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Scars begin to heal a decade after Sichuan quake

By Jason Lee and Ben Blanchard

BEICHUAN, China (Reuters) - A decade after a massive earthquake rocked China's southwestern province of Sichuan, killing almost 70,000 people, the scars have begun to heal.

The 7.9 magnitude quake which hit on May 12, 2008 was most devastating around its epicenter in Beichuan.

Many of the houses that collapsed remain buried under the earth and are covered by overgrown bushes and weeds.

In some of the houses still standing, now part of an open air memorial to the dead, wedding photos hang on the wall.

Damaged school classrooms remain a mess, with books on the desks turning black with rot.

Signs in Chinese, English, Japanese, Korean and French urge visitors to be careful where they tread to let the dead rest in peace.

Chen Mingyou, 73, survived the quake but his daughter and son-in-law died.

A new home stands nearby, but Chen prefers to stay in his old house which he said was repaired to meet new safety standards.

"I am used to the old house. I only stay in the new house when my son and grandson come back to visit," he said.

Some of the most heart-wrenching stories from the 2008 quake came from the schools which collapsed, crushing children alive.

Zheng Haiyang, now 27, lost both his legs after being buried in Beichuan Middle School, where he was trapped for more than 22 hours.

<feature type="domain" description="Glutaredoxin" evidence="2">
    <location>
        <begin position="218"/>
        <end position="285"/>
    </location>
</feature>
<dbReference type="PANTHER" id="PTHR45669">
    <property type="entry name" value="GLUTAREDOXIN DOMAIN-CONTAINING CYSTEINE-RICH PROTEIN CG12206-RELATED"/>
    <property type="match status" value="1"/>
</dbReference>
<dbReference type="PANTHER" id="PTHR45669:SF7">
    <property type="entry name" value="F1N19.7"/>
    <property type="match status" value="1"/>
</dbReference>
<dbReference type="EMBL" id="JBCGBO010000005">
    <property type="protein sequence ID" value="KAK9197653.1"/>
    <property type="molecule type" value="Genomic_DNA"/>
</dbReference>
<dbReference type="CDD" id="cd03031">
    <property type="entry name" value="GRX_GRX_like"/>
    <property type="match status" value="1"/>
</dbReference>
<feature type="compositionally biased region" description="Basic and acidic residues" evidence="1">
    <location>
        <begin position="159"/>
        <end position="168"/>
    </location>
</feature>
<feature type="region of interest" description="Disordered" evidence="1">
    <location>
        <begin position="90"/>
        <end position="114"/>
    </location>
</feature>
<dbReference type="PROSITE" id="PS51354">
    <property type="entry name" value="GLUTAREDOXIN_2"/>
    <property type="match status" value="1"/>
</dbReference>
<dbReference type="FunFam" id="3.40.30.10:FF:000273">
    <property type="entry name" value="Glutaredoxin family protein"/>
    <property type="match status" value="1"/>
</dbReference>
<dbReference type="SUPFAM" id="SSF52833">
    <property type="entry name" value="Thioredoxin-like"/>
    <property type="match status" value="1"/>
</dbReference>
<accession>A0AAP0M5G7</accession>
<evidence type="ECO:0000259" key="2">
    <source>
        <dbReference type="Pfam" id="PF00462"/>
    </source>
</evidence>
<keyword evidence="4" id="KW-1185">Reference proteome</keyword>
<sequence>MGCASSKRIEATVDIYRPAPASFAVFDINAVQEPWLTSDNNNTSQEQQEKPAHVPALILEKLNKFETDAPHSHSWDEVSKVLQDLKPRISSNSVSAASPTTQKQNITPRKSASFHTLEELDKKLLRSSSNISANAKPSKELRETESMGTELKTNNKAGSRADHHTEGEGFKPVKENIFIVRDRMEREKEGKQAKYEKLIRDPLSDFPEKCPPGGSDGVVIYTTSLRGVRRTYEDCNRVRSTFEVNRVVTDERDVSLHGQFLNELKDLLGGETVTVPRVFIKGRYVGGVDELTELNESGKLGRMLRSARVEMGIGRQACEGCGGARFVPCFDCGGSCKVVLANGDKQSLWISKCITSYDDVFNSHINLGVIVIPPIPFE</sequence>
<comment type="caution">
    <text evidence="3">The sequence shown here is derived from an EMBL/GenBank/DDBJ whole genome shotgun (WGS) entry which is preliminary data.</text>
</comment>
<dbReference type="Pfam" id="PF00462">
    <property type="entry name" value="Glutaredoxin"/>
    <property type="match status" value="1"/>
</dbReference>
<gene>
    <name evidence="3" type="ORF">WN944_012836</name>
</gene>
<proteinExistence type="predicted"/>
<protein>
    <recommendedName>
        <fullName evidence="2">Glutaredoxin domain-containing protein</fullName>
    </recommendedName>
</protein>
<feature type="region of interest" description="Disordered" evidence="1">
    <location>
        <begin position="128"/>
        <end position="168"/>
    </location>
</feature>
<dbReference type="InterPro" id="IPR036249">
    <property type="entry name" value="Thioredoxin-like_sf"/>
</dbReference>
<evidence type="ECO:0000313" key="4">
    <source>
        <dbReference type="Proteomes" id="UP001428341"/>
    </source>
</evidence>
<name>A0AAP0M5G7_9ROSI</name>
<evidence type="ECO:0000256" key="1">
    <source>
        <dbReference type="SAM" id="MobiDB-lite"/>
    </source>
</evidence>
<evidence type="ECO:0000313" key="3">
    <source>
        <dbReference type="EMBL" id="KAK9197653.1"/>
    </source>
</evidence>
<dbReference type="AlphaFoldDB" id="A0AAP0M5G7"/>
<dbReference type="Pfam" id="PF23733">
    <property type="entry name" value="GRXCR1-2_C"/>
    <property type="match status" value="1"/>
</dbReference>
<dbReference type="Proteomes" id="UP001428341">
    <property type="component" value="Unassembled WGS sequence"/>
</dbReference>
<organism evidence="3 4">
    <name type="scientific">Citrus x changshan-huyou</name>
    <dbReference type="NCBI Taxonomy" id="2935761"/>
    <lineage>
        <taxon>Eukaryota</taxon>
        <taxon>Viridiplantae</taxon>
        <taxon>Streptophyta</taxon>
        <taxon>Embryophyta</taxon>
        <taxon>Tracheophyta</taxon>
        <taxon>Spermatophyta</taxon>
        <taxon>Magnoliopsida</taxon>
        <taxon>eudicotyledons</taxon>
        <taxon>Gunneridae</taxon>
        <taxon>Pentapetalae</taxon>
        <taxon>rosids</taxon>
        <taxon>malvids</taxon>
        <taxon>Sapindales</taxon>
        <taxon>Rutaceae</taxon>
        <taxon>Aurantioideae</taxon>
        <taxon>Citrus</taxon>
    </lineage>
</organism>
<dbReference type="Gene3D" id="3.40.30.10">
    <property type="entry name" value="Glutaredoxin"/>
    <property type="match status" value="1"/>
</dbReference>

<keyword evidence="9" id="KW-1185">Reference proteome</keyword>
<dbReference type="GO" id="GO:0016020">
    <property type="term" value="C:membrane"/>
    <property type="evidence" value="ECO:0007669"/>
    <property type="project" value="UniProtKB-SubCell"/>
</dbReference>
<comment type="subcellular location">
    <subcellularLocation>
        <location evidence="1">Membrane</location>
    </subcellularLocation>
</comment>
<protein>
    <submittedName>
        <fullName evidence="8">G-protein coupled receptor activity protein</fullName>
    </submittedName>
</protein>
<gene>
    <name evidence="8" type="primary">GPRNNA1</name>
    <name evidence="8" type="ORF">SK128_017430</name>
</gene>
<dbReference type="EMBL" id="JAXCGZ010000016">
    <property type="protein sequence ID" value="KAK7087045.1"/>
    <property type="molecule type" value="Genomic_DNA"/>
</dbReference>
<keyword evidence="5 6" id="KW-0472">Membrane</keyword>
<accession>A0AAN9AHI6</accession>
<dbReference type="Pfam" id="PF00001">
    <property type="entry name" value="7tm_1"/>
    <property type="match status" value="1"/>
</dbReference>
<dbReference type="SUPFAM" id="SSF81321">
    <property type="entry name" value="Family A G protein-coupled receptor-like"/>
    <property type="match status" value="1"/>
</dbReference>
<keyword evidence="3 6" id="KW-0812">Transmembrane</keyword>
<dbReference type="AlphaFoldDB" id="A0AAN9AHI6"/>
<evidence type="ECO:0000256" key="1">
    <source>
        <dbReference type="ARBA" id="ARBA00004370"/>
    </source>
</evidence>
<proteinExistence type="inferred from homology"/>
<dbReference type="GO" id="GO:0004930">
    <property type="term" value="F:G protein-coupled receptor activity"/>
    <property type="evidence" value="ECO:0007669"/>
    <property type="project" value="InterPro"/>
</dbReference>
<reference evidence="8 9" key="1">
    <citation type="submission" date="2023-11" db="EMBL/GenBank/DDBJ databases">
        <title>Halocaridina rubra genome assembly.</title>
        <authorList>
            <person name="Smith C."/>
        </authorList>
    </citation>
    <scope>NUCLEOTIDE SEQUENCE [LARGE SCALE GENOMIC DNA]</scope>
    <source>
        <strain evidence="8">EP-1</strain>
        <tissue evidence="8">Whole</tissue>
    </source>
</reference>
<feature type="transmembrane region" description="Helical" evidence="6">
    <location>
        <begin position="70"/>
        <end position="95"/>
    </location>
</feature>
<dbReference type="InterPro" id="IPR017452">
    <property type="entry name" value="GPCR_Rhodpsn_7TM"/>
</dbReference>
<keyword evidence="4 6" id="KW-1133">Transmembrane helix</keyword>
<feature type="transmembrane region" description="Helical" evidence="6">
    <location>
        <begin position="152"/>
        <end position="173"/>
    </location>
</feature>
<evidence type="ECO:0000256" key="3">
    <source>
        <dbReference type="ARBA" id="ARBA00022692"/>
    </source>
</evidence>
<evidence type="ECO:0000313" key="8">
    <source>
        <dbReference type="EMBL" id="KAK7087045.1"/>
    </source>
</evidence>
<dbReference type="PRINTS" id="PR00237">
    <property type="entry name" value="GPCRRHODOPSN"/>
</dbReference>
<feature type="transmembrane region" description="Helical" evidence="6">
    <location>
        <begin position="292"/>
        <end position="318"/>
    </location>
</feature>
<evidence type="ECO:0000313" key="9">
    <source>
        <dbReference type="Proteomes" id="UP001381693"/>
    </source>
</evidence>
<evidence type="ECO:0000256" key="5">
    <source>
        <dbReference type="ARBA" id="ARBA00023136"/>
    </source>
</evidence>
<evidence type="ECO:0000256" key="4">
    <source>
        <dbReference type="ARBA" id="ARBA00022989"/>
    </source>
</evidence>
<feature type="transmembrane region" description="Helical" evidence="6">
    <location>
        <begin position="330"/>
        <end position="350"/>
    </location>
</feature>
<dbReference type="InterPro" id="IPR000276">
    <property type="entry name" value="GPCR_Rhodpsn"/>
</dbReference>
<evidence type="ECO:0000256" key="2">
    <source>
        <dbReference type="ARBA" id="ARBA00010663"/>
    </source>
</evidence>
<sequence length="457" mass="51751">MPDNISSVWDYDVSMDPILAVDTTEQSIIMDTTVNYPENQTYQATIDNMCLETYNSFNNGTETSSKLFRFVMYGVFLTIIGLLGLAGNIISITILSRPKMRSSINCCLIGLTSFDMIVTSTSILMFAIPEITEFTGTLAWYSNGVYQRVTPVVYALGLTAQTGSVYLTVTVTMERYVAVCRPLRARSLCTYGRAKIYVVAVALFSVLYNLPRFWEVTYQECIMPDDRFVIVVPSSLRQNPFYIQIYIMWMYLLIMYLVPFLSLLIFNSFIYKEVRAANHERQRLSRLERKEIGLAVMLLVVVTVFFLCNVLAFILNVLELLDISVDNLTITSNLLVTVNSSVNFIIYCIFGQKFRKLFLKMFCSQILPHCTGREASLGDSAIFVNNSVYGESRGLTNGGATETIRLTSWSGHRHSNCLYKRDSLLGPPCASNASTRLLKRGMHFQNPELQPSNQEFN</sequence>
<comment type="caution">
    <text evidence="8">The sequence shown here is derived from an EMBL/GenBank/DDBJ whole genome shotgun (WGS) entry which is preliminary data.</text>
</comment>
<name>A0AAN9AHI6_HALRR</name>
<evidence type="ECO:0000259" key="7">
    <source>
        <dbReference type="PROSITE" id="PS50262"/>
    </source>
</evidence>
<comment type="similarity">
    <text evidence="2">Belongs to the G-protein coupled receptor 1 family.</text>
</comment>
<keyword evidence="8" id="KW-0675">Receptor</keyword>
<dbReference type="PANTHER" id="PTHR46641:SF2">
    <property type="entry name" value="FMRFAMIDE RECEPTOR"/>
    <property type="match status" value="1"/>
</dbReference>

"I still feel sad now when I think of that time, but I am in a good condition now. Many people and organizations have helped me after the quake," Zheng said.

He now works for an Internet company in Chengdu, the capital of Sichuan province. "It's a platform to provide services to disabled people." he said.

Other survivors recalled their own narrow escape from serious injury or death.

Liu Guizhen, 95, and her 106-year-old husband Wang Guanneng both survived the quake that killed their adopted son and daughter-in-law.

Liu said a rock flew over her head when the quake struck as she was busy working in the fields, leaving her unscathed.

The local government is supporting villagers to develop leisure and tourism industries after the quake, and many quake survivors have turned their newly-built houses into inns.

Liu says she also makes some money from selling eggs to tourists.

Sichuan remains seismically active.

Last August, a 7.0-magnitude quake in a mountainous part of Sichuan popular with tourists killed 20 and injured around 500.

(Ben Blanchard reported from Beijing; Editing by Michael Perry and Darren Schuettler)